I have to say that this made me feel good about my decision to join William Penn Association.  I spent a great deal of my career with one of the largest insurance companies in the world that, despite their size, didn’t give anywhere near the number or amount of scholarships given annually by William Penn Association and other fraternal organizations. As a stock company, they were most concerned about shareholder value and returns to the stockholders, not their insured members.

This is a “fraternal advantage.” Let me tell you about another.

There was a young WPA member who had purchased a life insurance certificate and paid only one annual premium. Within nine months of purchasing his certificate, this young, healthy adult developed an aggressive form of cancer. Unfortunately, he became so sick that he was unable to keep his job, and the bills started to pile up. Mixed in with those bills was his annual premium notice from WPA.

After the young man passed away, his agent called our Home Office to report the death, only to be told that his coverage had lapsed due to non-payment of the premium. But, after checking into his certificate, we found that he indeed still had coverage due to what’s known as a “non-forfeiture clause” in his certificate, and we were able to pay the claim. This news obviously came as a huge relief to not only the agent but also to the grieving young widow.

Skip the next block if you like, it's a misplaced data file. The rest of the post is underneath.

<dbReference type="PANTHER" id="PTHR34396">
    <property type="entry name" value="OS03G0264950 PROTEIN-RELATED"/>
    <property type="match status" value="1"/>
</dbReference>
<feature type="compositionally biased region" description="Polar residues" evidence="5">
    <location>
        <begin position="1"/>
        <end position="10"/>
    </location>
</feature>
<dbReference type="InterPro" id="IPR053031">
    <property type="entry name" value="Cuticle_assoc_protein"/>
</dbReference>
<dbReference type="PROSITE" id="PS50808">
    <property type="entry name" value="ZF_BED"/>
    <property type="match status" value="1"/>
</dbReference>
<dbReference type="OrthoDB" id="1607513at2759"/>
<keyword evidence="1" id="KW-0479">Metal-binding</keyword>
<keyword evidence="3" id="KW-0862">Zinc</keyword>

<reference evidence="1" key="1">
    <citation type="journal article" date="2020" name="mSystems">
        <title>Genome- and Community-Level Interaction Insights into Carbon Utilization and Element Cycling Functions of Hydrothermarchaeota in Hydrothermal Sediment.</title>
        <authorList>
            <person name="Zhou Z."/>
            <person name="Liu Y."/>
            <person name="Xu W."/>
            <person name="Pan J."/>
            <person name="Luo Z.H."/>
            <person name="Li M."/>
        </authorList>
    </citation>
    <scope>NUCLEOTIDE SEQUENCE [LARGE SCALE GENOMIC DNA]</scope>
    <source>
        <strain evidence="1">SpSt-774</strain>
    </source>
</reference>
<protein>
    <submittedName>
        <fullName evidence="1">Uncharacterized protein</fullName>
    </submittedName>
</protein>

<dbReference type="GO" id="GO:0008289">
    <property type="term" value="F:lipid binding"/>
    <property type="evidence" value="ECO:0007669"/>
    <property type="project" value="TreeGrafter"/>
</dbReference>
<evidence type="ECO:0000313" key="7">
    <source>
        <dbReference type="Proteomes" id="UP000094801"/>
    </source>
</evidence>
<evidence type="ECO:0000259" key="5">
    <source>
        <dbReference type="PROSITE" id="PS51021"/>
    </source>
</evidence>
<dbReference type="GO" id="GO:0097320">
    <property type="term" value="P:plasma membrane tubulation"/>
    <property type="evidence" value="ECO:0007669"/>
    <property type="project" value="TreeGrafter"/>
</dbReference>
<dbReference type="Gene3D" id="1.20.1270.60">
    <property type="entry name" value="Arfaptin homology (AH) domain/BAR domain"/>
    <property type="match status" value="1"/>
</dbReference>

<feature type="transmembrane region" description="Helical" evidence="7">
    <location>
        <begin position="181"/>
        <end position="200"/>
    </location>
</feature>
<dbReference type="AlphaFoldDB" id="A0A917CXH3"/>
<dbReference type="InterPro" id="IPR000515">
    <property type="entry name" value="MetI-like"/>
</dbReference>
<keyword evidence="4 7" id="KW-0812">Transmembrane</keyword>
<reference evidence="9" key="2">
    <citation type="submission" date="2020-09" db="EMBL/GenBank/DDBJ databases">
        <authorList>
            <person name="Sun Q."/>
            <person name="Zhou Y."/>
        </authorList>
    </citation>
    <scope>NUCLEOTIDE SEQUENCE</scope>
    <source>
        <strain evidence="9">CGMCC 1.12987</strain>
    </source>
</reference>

As I mentioned at the beginning of this column, I have spent the majority of my career with commercial companies, both stock and mutual. In all those years, I never encountered a policy or certificate that extended coverage after only one annual premium had been paid. That is most definitely a fraternal advantage.

Have you ever tried getting through to a live person at one of the large commercial insurance companies? One of the things that continues to impress me most since joining WPA is the fact that we provide an 800 number for our clients and sales reps, and that phone is still answered by a live person who can help. Clients and agents alike can call the Home Office and talk with a representative from the sales, underwriting, billing, or claims teams and have their questions and concerns handled personally. This is a fraternal advantage, as well.

So, you can see there are many benefits and differences between commercial and fraternal companies. If you are reading this, you are probably already a WPA member and enjoying some of the fraternal benefits that being a member provides.

But, what about your friends and family? Did you know that you can earn a referral fee by recommending William Penn Association to your friends and relatives? We pay thousands of dollars each year to hundreds of members who recommend new members to WPA. See the back cover of this magazine for details on this exciting program, or call your local WPA agent. Don’t have an agent? Call the Home Office and one will be assigned to you. Or, simply complete that Recommender form and send it to the Home Office. We’ll take it from there. We’re here to offer The Fraternal Advantage!